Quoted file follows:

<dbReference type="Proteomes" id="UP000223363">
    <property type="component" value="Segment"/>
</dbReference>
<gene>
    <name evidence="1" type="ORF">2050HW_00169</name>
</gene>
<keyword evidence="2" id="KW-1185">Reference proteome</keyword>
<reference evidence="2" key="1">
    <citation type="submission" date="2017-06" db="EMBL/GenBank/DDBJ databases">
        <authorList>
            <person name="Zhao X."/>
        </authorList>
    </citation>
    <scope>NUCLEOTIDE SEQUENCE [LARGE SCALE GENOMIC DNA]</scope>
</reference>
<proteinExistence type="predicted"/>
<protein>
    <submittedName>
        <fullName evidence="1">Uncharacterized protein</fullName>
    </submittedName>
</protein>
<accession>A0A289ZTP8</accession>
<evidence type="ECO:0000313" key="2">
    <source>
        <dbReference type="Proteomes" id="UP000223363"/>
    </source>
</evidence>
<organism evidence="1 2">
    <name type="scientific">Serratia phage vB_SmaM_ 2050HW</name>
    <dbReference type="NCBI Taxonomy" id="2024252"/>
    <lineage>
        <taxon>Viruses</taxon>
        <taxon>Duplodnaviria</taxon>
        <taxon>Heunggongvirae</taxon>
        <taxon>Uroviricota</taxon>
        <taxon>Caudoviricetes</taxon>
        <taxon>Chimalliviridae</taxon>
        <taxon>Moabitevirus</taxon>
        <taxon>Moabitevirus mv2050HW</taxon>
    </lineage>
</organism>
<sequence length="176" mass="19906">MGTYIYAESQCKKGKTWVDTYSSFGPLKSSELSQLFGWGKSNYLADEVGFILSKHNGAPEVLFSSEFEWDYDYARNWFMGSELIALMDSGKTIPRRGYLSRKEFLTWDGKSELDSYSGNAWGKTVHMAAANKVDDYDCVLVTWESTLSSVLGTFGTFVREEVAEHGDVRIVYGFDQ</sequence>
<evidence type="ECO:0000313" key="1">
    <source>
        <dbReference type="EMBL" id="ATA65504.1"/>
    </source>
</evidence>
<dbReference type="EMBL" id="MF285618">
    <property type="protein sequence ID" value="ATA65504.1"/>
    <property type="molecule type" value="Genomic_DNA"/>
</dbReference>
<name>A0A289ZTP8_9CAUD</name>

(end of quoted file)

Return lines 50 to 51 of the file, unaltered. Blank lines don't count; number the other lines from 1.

    <property type="molecule type" value="Genomic_DNA"/>
</dbReference>